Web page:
The universe is full of unseen elements, but the sixth episode of Cosmos: A Space-Time Odyssey helps viewers visualize things they'd likely never see without a microscope or top-of-the-line telescope.
From entire ecosystems that exist in a droplet of water to the atoms that make up the center of a star, "Deeper, Deeper, Deeper Still" explains how tiny particles may hold the key to understanding how the universe has expanded from the size of a marble into what it is now.
Cosmos is a revamped version of astronomer Carl Sagan's 1980s series by the same name, and aims to teach viewers about the universe. It is hosted by Neil deGrasse Tyson, an astrophysicist and director of the New York-based Hayden Planetarium, who was mentored by SaganFamily Guy creator Seth MacFarlane serves as executive producer of the show, which is slated for 13 episodes, and airs Sundays at 9 p.m. on Fox Read more...
During the week, we consume words in snackable, tweetable bites. But on the weekends, we have the time to take a dive into the murkier, lengthier depths of the Internet and expand our attention spans beyond 140 characters. We can brew a cup of coffee and lie back with our iPads, laptops, smartphones and Kindles.
Since you're bound to miss a few things during the daily grind, we present to you, in our weekly installation of Mashable Must Reads, a curated list of can't-miss stories from around the web to read and reflect on. (You can find last week's must reads here). Read more...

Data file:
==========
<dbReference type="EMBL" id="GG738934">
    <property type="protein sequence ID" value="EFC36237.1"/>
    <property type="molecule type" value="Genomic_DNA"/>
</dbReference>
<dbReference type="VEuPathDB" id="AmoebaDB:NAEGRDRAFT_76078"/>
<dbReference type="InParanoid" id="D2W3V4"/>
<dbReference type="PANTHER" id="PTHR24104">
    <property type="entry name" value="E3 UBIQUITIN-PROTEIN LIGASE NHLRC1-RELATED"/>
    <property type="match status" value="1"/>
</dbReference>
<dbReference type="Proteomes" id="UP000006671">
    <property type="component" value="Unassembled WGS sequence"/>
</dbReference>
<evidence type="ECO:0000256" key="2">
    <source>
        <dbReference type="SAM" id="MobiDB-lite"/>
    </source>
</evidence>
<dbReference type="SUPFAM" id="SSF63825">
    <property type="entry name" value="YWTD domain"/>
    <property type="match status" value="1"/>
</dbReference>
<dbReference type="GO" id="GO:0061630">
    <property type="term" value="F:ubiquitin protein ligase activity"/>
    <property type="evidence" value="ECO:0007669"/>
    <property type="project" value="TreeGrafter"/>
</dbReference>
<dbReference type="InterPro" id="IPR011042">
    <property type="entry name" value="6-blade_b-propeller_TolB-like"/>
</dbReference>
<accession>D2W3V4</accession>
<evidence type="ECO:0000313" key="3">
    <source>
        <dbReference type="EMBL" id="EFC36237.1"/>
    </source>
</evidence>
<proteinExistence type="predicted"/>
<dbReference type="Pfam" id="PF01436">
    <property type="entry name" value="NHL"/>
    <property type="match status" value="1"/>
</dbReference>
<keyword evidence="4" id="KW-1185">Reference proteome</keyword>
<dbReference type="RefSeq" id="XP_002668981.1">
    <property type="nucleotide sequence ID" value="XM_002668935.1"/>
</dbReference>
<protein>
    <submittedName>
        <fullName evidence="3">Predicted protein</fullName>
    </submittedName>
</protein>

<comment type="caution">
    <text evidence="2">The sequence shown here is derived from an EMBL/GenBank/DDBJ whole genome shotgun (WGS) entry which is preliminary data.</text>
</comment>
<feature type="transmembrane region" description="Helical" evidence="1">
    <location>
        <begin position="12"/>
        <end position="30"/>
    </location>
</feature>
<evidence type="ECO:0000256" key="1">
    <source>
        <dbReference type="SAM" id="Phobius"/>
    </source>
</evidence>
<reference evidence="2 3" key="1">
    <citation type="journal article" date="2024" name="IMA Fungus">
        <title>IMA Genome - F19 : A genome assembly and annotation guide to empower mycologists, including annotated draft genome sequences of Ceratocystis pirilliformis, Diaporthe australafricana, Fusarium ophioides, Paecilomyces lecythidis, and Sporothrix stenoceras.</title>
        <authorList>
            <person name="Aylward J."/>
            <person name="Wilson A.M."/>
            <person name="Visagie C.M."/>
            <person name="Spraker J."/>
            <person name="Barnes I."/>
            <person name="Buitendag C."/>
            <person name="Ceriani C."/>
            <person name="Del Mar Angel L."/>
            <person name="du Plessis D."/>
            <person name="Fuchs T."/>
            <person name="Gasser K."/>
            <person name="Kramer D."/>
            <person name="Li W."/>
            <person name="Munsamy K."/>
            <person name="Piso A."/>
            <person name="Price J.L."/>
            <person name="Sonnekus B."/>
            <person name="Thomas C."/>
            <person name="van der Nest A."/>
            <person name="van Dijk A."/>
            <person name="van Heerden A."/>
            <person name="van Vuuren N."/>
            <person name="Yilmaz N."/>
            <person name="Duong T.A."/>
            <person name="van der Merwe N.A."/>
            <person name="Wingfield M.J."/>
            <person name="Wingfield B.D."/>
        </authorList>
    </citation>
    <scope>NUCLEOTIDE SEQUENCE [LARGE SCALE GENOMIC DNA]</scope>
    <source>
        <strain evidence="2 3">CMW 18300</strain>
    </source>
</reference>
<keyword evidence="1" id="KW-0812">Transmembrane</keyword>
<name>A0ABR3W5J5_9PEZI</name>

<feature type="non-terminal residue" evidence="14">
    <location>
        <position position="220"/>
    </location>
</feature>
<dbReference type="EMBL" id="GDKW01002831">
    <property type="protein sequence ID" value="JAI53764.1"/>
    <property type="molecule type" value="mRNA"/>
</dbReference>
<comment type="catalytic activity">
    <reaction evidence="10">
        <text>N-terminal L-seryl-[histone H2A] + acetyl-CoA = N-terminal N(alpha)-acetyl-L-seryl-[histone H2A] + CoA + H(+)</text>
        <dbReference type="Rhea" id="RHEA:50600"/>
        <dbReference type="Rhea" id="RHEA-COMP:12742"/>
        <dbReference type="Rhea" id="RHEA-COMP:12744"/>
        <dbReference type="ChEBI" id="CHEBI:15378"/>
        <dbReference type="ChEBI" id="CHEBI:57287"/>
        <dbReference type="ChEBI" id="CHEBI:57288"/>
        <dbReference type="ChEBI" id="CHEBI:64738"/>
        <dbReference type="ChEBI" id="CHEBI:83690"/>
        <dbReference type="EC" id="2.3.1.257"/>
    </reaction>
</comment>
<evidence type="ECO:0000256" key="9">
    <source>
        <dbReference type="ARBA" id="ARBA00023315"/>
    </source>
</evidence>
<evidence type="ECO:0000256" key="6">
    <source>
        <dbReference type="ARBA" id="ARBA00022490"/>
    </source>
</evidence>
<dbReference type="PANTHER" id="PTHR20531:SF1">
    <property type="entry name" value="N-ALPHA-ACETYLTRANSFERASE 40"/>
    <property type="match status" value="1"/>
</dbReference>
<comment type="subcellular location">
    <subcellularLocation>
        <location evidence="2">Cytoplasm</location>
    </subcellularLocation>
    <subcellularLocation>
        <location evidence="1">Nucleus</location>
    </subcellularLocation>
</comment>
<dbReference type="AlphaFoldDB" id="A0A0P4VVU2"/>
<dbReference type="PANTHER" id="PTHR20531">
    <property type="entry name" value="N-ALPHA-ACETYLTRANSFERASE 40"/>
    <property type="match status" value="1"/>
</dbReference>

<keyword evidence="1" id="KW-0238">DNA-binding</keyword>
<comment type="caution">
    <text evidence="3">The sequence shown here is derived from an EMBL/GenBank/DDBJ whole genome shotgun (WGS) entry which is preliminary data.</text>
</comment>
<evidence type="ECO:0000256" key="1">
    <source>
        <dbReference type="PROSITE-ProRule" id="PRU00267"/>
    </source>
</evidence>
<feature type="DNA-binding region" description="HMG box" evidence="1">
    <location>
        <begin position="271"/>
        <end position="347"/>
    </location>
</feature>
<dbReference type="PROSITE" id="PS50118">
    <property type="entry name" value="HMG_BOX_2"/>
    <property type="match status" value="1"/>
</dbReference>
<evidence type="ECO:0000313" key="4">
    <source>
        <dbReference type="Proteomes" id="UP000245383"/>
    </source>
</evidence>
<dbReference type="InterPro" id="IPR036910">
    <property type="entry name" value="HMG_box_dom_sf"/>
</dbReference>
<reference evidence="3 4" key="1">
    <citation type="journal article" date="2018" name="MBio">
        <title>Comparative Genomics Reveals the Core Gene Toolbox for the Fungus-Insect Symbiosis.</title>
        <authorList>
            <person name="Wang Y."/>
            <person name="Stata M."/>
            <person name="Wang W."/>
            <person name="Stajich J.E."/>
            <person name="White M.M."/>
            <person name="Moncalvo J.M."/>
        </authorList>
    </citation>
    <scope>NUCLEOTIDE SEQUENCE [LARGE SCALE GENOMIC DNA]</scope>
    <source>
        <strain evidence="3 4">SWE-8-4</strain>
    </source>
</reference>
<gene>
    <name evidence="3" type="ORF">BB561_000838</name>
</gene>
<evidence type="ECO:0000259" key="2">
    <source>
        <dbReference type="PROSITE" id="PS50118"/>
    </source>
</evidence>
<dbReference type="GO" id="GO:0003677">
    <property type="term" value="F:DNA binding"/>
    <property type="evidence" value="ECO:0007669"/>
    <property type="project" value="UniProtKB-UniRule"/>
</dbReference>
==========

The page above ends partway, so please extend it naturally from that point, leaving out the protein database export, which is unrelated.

Lorde, fresh off performing with Nirvana at the Rock and Roll Hall of Fame, is among the many highlights of the day. "Happy" man Pharrell Williams will also entertain the Coachella audience just before headliner Skrillex closes out the night.
The three YouTube videos, below, let you choose which performances to watch. We've provided a schedule for each channel to guide your online Coachella experience: Read more...
Verizon seems to have caught the startup competition bug.
Last year, the company launched its first-ever Powerful Answers award, which awarded $ 1 million prizes to innovative startups working on education, healthcare, and sustainability solutions. Now the contest is back for 2014, and it’s adding a new startup category: transportation.
If you’ve got a startup that’s focused on those four categories, you can submit an entry in the competition here. The winners in each category will once again receive $ 1 million, while two runner-ups in each category will receive $ 250,000.
“Last year was just us beginning from a standing start,” said John Doherty, senior vice president of corporate development at Verizon, in an interview with VentureBeat.
“It was just absolutely phenomenal; we expected wonderful things; but we really didn’t know what would come out of it.”
The original contest was announced by Verizon CEO Lowell McAdam at last year’s CES as proof that the company was getting serious about using LTE for social good. And with the winners for last year’s competition, Verizon seems to have proved his point: Smartvision Labs is developing a way to conduct eye exams using smartphones; Lavamind developed the fantasy business simulation game Zapitalism; and BridgingApps is developing ways to use technology to help people with disabilities.